It’s a scene straight out of an old comic strip: hammer… hammer… hammer… MISS.
Next panel: A giant red thumb and a string of text that looks something like !!&%*@!
We all KNOW what those symbols are covering up. We know it because it’s what we want to yell ourselves when we’re in pain.
But we keep it in. We hold our tongue because we were taught it’s rude to let those four-letter words fly.
Well, maybe it’s time to let it all out. Not all the time, of course. That WOULD be rude. But when you’re in pain, new research reveals that belting out a rhapsody in blue language might give you some much-needed relief.
There’s just one little catch.
A four-letter SHOUT can chase pain OUT
Sure, we don’t use curse words in polite company. But pain is anything but polite company.
Pain is an unwelcome interloper. It’s an unwanted guest who storms into your life and tries to seize control over it. And that’s when it’s time to get tough. Because when pain shows up, it’s no longer time to be polite.
And as it turns out, that’s not just a metaphor. Because a new study shows how RUDE LANGUAGE just might help send that pain packing and allow you to retake control.
Researchers cooked up a test where volunteers had to plunge their hands into icy water. They timed to see how long it took folks before they started to feel pain. And then how long it was before they reached their tolerance limit had to pull their hands out.
Then, the researchers repeated the test but had the volunteers let loose yelling out some choice words.
Believe it or not, those words… the ones you wouldn’t use in polite company… actually helped. It took longer for the volunteers to feel any pain. And it was longer before hitting that threshold where they had to pull their hands out of the icy water too.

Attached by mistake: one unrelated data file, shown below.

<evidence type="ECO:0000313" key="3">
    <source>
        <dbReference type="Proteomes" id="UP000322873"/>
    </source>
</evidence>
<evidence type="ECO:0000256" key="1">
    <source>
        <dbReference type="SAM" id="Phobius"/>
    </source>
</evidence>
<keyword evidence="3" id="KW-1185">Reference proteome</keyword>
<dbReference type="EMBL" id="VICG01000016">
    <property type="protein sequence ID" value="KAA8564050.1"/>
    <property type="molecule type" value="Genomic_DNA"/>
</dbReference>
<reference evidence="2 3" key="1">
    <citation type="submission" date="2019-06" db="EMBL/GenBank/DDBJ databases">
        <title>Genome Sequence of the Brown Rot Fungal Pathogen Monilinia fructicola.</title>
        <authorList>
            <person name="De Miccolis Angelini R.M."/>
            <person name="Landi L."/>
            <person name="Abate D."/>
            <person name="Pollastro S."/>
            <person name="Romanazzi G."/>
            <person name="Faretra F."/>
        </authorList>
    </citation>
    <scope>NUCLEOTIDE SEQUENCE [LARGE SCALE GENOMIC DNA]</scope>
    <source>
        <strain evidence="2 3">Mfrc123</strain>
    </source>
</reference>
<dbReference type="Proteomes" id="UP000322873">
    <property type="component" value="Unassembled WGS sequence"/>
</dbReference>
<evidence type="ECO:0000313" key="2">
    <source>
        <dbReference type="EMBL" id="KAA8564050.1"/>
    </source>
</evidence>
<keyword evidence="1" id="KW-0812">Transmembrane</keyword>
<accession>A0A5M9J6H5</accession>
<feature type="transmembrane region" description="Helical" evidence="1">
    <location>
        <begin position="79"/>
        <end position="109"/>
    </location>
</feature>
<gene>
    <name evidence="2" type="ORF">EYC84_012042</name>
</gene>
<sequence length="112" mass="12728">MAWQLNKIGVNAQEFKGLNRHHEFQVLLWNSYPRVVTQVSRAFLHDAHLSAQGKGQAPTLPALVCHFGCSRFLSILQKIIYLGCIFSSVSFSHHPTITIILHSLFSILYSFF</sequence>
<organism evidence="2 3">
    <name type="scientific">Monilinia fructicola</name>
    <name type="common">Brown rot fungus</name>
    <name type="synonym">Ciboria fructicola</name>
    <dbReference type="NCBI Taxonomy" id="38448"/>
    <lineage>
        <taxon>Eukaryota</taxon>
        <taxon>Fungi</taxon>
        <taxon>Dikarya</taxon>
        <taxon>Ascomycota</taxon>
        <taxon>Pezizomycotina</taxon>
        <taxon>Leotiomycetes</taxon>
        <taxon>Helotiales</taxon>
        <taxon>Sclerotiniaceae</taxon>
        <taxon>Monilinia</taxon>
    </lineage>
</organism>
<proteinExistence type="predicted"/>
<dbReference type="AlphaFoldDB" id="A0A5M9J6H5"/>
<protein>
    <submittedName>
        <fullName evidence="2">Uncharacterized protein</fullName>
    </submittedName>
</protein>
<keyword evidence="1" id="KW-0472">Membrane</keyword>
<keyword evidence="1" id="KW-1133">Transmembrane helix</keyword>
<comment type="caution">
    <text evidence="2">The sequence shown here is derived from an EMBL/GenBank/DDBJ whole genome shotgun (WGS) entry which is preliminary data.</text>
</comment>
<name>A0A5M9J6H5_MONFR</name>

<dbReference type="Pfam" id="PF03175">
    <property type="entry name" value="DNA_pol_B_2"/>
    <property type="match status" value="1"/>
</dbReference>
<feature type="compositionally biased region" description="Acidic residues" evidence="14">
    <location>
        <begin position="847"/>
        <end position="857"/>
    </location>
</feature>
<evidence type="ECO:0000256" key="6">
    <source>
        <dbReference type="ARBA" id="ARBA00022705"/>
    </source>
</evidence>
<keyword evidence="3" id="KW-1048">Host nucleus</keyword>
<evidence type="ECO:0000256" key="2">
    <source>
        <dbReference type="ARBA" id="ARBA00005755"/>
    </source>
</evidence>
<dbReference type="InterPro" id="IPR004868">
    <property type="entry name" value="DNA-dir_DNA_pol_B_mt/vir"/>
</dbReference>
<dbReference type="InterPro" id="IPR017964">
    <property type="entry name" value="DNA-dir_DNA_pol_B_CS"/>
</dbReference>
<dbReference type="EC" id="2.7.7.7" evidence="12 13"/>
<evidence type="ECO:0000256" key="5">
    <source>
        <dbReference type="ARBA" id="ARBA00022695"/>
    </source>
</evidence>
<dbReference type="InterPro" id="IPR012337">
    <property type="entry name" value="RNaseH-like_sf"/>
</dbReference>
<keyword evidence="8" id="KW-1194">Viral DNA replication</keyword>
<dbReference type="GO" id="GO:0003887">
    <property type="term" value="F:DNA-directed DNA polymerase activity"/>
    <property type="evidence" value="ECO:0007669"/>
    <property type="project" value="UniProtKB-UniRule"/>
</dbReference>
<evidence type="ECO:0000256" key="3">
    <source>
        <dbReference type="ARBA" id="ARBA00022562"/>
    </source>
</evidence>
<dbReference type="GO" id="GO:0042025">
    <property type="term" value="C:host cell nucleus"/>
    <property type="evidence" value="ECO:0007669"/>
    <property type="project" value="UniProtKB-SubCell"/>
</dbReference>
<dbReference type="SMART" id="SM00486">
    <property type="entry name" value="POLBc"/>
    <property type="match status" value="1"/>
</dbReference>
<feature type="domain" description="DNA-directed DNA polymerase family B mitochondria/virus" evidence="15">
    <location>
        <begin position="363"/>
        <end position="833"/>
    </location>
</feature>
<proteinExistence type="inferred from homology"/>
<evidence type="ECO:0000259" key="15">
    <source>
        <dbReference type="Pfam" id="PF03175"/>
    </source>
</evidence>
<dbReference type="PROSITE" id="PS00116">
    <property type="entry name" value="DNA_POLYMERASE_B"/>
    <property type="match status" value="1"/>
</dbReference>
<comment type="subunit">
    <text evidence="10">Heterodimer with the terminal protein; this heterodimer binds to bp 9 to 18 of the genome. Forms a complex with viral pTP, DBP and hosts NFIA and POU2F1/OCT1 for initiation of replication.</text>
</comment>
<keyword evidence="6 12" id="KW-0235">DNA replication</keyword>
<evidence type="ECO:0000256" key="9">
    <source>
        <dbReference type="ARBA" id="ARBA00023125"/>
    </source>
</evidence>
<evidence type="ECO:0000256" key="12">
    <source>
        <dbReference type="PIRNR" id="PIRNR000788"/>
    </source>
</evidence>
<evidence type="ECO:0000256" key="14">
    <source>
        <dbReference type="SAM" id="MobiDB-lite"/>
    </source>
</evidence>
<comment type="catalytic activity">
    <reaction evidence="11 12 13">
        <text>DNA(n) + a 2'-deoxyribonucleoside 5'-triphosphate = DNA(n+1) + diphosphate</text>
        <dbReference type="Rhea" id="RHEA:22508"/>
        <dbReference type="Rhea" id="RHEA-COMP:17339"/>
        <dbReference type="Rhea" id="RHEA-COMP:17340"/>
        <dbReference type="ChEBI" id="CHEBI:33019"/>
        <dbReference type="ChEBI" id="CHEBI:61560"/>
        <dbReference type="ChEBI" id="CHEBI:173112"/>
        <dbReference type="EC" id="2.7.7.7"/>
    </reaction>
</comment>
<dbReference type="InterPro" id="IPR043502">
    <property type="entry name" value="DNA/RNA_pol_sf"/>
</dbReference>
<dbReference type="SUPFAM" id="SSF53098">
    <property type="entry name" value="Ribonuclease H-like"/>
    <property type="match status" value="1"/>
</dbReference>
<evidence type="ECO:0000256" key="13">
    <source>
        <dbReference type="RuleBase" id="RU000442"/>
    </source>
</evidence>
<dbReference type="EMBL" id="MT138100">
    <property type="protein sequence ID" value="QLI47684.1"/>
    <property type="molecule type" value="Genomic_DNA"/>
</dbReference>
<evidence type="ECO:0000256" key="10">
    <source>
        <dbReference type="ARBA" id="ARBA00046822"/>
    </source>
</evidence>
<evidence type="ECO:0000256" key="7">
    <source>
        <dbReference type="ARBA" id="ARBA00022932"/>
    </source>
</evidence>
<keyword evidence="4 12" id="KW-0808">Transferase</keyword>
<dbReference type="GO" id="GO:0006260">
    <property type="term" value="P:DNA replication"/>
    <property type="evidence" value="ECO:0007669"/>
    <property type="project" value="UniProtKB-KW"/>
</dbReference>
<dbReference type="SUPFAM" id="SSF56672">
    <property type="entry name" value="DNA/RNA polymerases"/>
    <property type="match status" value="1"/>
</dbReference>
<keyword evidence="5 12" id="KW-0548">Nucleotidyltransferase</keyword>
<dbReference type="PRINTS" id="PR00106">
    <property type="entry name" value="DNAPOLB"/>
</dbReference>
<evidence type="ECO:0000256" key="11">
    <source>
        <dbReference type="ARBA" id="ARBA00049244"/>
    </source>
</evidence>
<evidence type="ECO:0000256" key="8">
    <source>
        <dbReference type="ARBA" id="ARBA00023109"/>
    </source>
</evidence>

Overall, curse words increased pain tolerance by a third.
The bad words essentially triggered a biological reaction called stress-induced analgesia. That’s when a powerful emotion such as stress or fear can literally dull pain.
Think of it this way. If you’re walking and step on a pin, you’ll howl in pain. But if you’re running from Cujo and step on a pin, you may not even notice it. That’s stress-induced analgesia.
Keep the curse REAL for REAL relief
But like I said earlier, there IS a catch.
The study also tested FAKE profanities. They had people yell out some words that sounded like they might be bad, but aren’t. Think of it as the real-world equivalent of those “!!&%*@!” balloons in the old cartoons.
They had the same volunteers repeat the tolerance tests while yelling out “twizpipe” and “fouch.”
Those words upped the humor quotient and even triggered a little bit of an emotional response. But they had ZERO EFFECT on the pain itself.
So if you want the effect… if you want a little instant drug-free pain relief of up to a third… go ahead and let those bad words fly. It’s the one time you can get away with it. And I promise I won’t tell anyone.